It goes without saying that computers have infiltrated our daily lives and no where is that more apparent than in our schools; this has become especially noticeable during the COVID-19 Pandemic - when a vast majority of schools have shifted to hybrid or all-virtual models.  Computers help our kids succeed.  But that dependency on computers also becomes a serious stumbling block if a student doesn't have access to the technology they need.

That's why a recent investment in some local area schools couldn't come at a better time.   The Wisconsin Department of Administration's Technology for Education Achievement program (TEACH) recently awarded infrastructure grants to a variety of schools around the state.  Locally, a good number of schools were at the receiving end of these grants - including the Superior, Solon Springs, Maple, North Wood, and Spooner school districts.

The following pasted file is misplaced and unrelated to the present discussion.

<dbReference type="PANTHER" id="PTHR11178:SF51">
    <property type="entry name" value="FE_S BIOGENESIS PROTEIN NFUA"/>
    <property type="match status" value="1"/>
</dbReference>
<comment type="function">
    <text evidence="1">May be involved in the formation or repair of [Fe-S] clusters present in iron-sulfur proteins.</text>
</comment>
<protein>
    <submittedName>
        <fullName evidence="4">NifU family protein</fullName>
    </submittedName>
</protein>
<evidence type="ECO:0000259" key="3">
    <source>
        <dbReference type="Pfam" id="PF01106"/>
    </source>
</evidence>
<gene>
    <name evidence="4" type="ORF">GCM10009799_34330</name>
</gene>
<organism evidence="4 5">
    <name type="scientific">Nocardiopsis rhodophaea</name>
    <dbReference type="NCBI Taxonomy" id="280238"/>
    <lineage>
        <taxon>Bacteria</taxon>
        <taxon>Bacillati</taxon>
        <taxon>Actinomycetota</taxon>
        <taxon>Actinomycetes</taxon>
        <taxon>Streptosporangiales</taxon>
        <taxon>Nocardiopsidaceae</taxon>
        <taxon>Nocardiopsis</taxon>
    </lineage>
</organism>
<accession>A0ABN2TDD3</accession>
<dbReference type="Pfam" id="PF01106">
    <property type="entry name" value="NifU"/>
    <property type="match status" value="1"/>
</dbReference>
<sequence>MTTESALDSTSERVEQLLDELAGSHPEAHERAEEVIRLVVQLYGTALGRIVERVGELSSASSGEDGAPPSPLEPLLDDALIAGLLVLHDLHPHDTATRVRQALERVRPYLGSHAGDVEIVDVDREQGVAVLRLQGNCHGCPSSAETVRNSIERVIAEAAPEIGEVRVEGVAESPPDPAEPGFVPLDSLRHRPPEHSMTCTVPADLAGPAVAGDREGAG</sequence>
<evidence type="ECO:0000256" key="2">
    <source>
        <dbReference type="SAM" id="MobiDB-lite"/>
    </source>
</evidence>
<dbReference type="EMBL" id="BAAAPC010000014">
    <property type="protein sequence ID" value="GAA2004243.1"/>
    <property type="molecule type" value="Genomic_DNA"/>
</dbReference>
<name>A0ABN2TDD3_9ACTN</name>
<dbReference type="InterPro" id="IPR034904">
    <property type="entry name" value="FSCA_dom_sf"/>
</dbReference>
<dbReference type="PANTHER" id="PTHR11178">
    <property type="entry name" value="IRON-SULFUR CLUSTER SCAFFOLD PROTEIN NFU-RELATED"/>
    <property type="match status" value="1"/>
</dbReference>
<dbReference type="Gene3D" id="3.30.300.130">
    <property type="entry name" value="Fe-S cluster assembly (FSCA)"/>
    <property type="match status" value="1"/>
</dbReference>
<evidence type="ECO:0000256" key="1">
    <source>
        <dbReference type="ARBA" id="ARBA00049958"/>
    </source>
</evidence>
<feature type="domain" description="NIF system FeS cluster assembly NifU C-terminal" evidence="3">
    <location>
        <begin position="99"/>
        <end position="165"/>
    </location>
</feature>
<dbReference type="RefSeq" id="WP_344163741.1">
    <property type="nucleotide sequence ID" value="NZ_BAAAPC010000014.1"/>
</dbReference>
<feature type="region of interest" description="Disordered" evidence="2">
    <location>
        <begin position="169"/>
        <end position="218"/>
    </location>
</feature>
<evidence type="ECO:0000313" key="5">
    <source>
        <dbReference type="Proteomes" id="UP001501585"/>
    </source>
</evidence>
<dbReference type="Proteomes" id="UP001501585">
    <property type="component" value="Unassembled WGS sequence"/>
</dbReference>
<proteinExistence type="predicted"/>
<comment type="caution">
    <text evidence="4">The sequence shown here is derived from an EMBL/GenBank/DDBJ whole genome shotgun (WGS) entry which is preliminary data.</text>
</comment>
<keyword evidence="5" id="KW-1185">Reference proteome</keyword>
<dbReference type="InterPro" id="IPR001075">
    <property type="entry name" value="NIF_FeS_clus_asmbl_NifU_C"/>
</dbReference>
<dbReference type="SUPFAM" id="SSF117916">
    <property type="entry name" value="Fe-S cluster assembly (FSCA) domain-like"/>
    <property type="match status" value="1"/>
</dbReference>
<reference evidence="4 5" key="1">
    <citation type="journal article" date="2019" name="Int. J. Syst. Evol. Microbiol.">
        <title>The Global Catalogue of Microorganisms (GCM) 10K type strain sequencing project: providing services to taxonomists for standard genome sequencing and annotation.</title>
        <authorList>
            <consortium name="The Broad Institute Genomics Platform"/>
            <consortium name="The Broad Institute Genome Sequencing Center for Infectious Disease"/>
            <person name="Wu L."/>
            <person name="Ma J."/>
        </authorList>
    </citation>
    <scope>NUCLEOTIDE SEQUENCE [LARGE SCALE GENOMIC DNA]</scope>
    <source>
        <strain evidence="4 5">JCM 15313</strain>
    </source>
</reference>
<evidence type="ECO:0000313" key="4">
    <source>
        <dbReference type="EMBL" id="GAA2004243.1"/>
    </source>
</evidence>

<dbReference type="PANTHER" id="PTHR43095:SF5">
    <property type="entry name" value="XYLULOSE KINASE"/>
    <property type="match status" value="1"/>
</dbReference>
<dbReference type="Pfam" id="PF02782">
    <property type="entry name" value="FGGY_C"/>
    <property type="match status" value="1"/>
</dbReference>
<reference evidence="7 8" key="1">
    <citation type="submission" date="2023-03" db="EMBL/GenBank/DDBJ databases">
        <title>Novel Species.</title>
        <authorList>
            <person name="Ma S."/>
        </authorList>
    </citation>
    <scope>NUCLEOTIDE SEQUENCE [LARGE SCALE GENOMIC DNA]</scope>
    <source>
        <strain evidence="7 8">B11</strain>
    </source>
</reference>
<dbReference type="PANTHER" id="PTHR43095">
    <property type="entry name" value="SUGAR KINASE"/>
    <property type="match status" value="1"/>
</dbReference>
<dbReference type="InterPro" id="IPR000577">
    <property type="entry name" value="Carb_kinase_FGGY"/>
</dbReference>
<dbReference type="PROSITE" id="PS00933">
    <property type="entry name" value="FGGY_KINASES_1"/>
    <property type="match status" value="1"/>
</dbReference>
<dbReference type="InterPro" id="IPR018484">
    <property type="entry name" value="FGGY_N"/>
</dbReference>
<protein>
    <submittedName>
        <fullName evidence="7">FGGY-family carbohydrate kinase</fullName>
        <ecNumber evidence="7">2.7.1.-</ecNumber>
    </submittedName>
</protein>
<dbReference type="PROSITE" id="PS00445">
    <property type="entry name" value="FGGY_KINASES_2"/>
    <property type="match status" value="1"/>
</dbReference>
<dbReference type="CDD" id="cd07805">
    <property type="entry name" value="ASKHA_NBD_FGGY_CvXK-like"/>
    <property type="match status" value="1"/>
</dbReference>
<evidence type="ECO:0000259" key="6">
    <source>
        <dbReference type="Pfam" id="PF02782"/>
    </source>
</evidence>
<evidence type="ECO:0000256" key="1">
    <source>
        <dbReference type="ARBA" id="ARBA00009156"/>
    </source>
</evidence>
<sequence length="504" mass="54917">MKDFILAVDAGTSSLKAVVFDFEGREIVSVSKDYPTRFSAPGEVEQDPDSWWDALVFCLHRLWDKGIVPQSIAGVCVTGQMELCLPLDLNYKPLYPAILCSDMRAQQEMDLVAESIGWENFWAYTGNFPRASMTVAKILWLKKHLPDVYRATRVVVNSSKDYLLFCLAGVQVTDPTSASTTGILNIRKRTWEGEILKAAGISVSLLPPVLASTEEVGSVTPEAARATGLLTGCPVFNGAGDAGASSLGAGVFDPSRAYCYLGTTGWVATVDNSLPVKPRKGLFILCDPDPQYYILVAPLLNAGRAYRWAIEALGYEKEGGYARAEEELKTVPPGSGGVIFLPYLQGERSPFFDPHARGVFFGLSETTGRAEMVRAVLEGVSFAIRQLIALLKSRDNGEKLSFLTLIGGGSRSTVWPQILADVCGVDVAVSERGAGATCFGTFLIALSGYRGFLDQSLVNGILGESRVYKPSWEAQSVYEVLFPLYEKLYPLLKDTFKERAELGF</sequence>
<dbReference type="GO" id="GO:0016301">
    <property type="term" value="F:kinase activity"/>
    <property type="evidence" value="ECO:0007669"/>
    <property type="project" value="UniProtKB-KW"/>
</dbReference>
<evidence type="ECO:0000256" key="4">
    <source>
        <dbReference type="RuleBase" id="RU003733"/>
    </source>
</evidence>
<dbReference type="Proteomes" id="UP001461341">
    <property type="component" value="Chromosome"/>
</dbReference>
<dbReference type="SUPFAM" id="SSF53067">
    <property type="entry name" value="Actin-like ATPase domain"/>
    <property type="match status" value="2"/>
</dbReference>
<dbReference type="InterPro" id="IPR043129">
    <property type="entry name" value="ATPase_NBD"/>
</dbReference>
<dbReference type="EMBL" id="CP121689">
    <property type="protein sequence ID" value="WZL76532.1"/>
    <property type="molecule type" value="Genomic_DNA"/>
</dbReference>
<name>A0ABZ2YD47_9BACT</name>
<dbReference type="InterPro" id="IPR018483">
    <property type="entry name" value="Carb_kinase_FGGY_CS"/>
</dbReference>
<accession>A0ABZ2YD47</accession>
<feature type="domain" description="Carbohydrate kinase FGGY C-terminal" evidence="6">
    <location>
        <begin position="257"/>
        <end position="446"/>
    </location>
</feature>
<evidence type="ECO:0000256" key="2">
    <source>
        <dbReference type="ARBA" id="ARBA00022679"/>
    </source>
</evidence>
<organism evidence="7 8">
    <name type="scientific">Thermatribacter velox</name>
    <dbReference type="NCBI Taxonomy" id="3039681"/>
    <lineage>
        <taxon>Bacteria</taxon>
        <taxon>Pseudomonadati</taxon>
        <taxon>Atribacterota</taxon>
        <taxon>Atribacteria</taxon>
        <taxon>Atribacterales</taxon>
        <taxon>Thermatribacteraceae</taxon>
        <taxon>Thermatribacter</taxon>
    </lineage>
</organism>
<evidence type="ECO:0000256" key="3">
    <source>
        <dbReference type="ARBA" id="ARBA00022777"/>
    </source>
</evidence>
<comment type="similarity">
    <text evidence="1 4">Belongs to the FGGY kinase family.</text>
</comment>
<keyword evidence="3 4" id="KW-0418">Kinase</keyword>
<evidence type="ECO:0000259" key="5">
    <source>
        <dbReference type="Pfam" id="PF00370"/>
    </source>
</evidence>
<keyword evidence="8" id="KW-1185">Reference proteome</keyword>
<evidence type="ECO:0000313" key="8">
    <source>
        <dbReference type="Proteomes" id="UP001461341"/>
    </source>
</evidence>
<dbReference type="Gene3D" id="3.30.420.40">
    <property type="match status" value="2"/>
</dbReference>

All told, the state awarded "[a]bout $3 million in TEACH 141 school districts and libraries across the state", according to an article in the Superior Telegram - which detailed the Wisconsin Department of Administration's process.  Many of the grants went to rural school districts - which "...expand[ed] capacity for [them] to utilize technology".

The Superior School District was the recipient of $1,625 in gran money, while Solon Springs received $22,115, and Maple was awarded $50,393.

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The Wisconsin Department of Administration's Technology for Education Achievement program was expected to  end - budget wise - in June 2021.  However, the most-recent biennial budget for Wisconsin (2021-2023) has the program extended and funded through June 2025.

To learn more about the TEACH grants and to see a full list of all of the state-wide recipients, click here to visit their website.

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